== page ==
The islands in the archipelago around Turku, Finland are popular for a range of different activities during summer – boating, swimming, island hopping, and enjoying a glass of wine in the midnight sun. A relatively recent pastime is listening to jazz at the annual Turku Sea Jazz.

First held under Covid restrictions in the summer of 2021, the popular Turku Sea Jazz will take place for the fourth time this summer, from 31 July to 3 August. It is part of a family of four archipelago festivals, which includes the traditional Baltic Jazz, Korpo Sea Jazz and, more recently, Åland Sea Jazz. Each festival has its own focus, and Turku Sea Jazz offers a youthful and grooving repertoire.

Dancing under the midnight sun at Turku Sea Jazz

The hostel boat Bore. Photo: Aleks Talve

The artistic director of Turku Sea Jazz is musician Jussi Fredriksson. The festival aims to highlight dynamic international performers as well as popular domestic ones and hopes to connect its jazz roots with other genres of music, including soul, hip-hop, electronic, and world music.

A tremendous amount of planning goes into the festival, according to Sanna Vartiainen, producer. “The biggest names are usually booked a year before the event,” she says. “Every year, we also try to come up with something new and exclusive. For smaller gigs, artists are often determined by the facilities of the venue; whether a grand piano can fit, whether sound reproduction is needed, how many musicians can be on the stage, and so on. Bookings may happen at the very last minute, even right before the program is released!”

Dancing under the midnight sun at Turku Sea Jazz

Arriving at Seili island. Photo: Aleks Talve

Exciting and eclectic line-up this year

The festival’s line-up for this summer promises to be exciting and eclectic. “There will be daytime concerts in Turku’s maritime museum, Forum Marinum, on Wednesday 31 July with top names in domestic jazz such as Linda Fredriksson, Severi Pyysalo, Kaisa Mäensivu, and Eero Koivistoinen,” says Vartiainen.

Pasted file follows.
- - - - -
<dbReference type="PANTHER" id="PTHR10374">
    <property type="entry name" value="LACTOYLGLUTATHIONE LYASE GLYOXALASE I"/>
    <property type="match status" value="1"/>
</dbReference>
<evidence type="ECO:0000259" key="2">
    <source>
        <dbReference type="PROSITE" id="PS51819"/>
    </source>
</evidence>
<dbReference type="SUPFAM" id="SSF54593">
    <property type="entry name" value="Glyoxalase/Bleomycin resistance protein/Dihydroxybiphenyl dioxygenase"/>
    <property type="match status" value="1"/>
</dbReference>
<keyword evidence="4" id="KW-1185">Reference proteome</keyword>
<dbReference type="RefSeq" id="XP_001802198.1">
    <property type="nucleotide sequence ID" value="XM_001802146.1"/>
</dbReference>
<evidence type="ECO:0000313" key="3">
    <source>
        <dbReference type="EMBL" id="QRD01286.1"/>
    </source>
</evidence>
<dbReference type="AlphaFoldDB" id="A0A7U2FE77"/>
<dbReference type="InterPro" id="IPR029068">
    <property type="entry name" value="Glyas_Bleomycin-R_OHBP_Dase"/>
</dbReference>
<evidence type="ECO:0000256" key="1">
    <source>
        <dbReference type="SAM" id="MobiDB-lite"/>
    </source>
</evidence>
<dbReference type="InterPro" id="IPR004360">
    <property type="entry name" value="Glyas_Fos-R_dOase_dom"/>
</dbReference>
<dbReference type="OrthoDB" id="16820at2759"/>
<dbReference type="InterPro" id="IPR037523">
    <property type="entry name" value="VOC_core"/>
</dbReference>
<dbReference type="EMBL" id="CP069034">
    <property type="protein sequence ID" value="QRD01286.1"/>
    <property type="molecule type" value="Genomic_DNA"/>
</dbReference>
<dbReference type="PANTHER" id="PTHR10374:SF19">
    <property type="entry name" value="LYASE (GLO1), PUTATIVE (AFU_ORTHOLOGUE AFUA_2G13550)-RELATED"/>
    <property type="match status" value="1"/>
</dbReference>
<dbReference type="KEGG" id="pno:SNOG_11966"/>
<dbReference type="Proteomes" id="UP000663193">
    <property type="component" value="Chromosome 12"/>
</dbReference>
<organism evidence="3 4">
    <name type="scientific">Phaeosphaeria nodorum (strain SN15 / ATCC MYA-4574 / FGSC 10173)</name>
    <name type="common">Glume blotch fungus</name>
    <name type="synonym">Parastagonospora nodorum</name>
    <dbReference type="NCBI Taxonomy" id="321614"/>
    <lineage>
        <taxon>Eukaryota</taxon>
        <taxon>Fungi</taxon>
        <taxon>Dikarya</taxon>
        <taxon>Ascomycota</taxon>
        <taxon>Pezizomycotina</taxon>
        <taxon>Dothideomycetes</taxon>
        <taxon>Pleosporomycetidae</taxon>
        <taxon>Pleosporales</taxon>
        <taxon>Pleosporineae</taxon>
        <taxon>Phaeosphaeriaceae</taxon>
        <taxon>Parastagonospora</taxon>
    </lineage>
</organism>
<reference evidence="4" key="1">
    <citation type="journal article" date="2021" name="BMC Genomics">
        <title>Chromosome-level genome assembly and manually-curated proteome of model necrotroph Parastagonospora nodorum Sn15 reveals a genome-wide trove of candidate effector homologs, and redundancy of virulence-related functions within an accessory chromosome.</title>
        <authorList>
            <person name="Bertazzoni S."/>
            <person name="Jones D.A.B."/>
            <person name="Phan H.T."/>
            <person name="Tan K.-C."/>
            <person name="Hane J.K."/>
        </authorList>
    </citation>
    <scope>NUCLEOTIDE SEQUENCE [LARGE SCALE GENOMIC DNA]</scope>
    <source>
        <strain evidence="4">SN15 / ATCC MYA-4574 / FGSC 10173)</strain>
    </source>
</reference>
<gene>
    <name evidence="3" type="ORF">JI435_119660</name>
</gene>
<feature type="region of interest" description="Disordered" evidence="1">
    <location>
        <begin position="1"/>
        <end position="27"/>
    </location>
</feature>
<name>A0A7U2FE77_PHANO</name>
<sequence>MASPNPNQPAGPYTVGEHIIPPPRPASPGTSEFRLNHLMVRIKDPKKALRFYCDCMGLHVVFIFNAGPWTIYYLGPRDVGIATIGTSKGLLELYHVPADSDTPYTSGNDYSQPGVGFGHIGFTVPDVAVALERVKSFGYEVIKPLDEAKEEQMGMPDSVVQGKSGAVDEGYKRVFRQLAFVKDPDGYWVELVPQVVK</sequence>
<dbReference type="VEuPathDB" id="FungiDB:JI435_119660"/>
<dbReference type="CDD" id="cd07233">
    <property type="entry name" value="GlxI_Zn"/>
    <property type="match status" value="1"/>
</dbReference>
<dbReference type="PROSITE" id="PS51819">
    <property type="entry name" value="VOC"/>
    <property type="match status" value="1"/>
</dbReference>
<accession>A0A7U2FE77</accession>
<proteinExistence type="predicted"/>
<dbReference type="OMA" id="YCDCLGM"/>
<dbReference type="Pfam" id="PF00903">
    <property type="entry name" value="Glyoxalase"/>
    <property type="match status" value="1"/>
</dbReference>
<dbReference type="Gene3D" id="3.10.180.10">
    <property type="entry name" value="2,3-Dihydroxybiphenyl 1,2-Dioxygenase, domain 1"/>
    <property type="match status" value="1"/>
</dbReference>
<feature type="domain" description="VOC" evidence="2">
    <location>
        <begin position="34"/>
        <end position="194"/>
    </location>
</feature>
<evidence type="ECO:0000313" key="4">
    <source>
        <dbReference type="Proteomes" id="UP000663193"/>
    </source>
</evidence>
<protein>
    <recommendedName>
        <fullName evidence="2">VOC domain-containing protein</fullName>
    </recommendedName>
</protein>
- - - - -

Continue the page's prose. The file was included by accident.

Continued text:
Finnish jazz legend Olli Ahvenlahti, who recently released a new album, will perform on the penultimate evening of the festival, Friday 2 August. The second band on Friday will be jazz visionary Teppo Mäkynen’s The Stance Brothers. And Saturday 3 August promises the new band of soul genius Tuomo plus another exciting experience, top Finnish-Palestinian trio Wishamalii with a world music flavour. Vibraphone master Panu Savolainen’s solo concert fits well with the historical atmosphere of the Seili Island church, which is also the venue for several other acts. More experimental jazz is suitable for the atmosphere of the island and the Superposition Quartet, which is currently on tour, is a good choice.

Whilst the festival’s opening day programme is free, you can also listen to jazz musicians at Forum Marinum for four days for just the price of a museum ticket. Forum Marinum’s main concerts cost 45 euros per night, with discounted tickets available for students, senior citizens and children. The Seili Island concert trip on 1 August costs 70 euros and includes boat transport. And on 3 August, there will be a special concert and a three-course Sea Jazz dinner for 85 euros.

Jazz music is growing in popularity in Finland and top-level jazz musicians trained here are highly valued internationally. Musicians who dare to break genre boundaries with their own sound are rising in global popularity, for instance, saxophonist Linda Fredriksson and trumpeter Verneri Pohjola. Turku Sea Jazz is working on boosting jazz appreciation by hosting the Jazz Camp for Girls, which is a globally spread concept originally launched by the Danish Jazz Association.

Dancing under the midnight sun at Turku Sea Jazz

The concert venue at Forum Marinum. Photo: Juha Kurri

Turku as a memorable destination

Vartiainen emphasises the festival’s fantastic location. “Our festival’s highlight is the world’s most beautiful archipelago. Turku is the gateway to the archipelago in the Baltic Sea,” she says. “Visitors can experience this during our concerts on Seili Island or on a picnic cruise to Åland. In addition, the 700-year-old Turku castle is located by the sea. You can walk along the beautiful riverside and learn more about the history of Finland’s oldest city. And our most active jazz scene can also be found here.”

Besides the festival, Turku attracts visitors because of its culture and hospitality. “Turku has wonderful restaurants, from Göran for seafood, to Smör for fine dining, and Tiirikkala for Sunday brunch,” Vartiainen adds. “There is a variety of places to stay, but you should book hotels well in advance. You might even come across jazz musicians at the breakfast table!”

Dancing under the midnight sun at Turku Sea Jazz

A concert on the island of Seili during Turku Sea Jazz Festival. Photo: Aleks Talve

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